Suppose the correlation structure required for a normal copula function is already given. For example, it can be estimated
from the historic data on default times in some set of industries, but this stage is not in the scope of this example. The
correlation structure is saved in a SAS data set called Inparm
. The following statements and their output in Output 10.2.1 show that the correlation parameter is set at 0.8:
proc print data = inparm; run;
Now you use PROC COPULA to simulate the data. The VAR statement specifies the list of variables to contain simulated data.
The DEFINE statement assigns the name COP and specifies a normal copula that reads the correlation matrix from the inparm
data set.
The SIMULATE statement refers to the COP label defined in the VAR statement and specifies some options: the NDRAWS= option specifies a sample size, the SEED= option specifies 1234 as the random number generator seed, the OUTUNIFORM=NORMAL_UNIFDATA option names the output data set for the result of simulation in uniforms, and the PLOTS= option requests the matrix of data scatter plots and marginal distributions (DATATYPE=ORIGINAL) and theoretical cumulative distribution function contour and surface plots (DISTRIBUTION=CDF). Theoretical distribution graphs work only for the bivariate case.
/* simulate the data from bivariate normal copula */ proc copula ; var Y1-Y2; define cop normal (corr=inparm); simulate cop / ndraws = 500 seed = 1234 outuniform = normal_unifdata plots = (datatype = original distribution = cdf); run;
The graphical output is shown in Output 10.2.2 and in Output 10.2.3.
Output 10.2.2 shows bivariate scatter plots of the simulated data. Also note that due to the high correlation parameter (0.8), the scatter plots are most dense around the 45 degree line, which indicates high dependence between the two variables.
Output 10.2.3 shows the theoretical CDF contour plot. If the correlation parameter were set to 0, then knowing copula properties you would expect perfectly parallel straight lines with the slope of –45 degrees. On the other hand, if the parameter were set to 1, you would expect perpendicular lines with corners lying on the diagonal.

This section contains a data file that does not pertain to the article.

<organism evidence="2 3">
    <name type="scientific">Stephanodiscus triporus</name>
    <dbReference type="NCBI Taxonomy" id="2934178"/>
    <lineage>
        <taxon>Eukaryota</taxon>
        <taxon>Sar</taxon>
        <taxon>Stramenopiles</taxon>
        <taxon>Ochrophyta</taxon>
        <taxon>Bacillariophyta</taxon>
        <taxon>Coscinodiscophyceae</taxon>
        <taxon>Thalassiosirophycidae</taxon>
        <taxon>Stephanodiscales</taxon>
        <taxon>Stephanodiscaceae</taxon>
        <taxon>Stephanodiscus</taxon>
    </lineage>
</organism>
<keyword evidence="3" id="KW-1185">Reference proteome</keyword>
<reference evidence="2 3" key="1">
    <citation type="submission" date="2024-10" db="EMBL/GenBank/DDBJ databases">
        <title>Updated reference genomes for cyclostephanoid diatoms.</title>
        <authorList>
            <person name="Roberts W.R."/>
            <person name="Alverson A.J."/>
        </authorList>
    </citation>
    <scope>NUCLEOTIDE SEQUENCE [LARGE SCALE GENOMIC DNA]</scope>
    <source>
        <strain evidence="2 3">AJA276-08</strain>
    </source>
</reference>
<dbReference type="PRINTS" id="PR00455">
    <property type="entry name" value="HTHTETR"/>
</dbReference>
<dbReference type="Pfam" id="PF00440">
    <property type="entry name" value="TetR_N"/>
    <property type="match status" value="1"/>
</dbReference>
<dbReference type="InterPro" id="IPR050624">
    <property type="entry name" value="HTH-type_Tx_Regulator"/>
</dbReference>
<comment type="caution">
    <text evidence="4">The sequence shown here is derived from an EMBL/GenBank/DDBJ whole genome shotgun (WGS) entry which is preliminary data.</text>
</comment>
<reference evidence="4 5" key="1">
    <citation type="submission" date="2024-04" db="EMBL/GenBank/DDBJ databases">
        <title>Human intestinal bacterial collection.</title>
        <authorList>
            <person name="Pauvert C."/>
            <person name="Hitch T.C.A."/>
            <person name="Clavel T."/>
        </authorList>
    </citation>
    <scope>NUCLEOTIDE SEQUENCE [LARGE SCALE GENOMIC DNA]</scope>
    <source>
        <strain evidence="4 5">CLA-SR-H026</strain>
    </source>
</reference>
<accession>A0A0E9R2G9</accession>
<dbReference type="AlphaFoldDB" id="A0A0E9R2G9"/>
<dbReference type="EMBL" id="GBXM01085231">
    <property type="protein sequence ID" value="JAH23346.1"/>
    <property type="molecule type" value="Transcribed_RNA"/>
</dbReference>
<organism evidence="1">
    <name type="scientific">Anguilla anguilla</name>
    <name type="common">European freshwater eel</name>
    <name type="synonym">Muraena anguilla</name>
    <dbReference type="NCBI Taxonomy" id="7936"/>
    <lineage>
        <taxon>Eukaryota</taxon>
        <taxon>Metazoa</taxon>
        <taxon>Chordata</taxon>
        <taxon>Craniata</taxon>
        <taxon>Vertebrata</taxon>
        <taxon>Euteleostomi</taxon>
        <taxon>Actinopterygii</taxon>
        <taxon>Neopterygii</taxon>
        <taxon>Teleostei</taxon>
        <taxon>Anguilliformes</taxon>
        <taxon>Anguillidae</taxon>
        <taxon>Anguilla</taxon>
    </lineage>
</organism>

The next DATA step transforms the variables from zero-one uniformly distributed to nonnegative exponentially distributed with parameter 0.5. Three indicator variables are added to the data set as well. SURVIVE1 and SURVIVE2 are equal to 1 if a respective company has remained in business for more than three years. SURVIVE is equal to 1 if both companies survived the same period together.
/* default time has exponential marginal distribution with parameter 0.5 */ data default; set normal_unifdata; array arr{2} Y1-Y2; array time{2} time1-time2; array surv{2} survive1-survive2; lambda = 0.5; do i=1 to 2; time[i] = -log(1-arr[i])/lambda; surv[i] = 0; if (time[i] >3) then surv[i]=1; end; survive = 0; if (time1 >3) && (time2 >3) then survive = 1; run;
The first analysis step is to look at correlations between survival times of two companies. This step is performed with the following CORR procedure:
proc corr data = default plot=matrix kendall; var time1 time2; run;
The output of this code is given in Output 10.2.4 and in Output 10.2.5.
Output 10.2.4 shows some descriptive statistics and two measures of correlation: Pearson and Kendall. Both of these measures indicate high and statistically significant dependence between life spans of two companies.
Output 10.2.5 shows marginal distributions and scatter plots of simulated data. Distributions are noticeably close to exponential and scatter plots show a high degree of dependence.
The second and the last step is to empirically estimate the default probabilities of two companies. This is done in the following FREQ procedure:
proc freq data=default; table survive survive1-survive2; run;
The result is shown in Output 10.2.6.
Output 10.2.6 shows that the empirical default probabilities are 75% and 78%. Assuming that these companies are independent gives the probability estimate of both companies defaulting during the period of three years as: 0.75*0.78=0.59 (59%). Comparing this naive estimate with the much higher actual 83% joint default probability illustrates that neglecting the correlation between the two companies significantly underestimates the probability of default.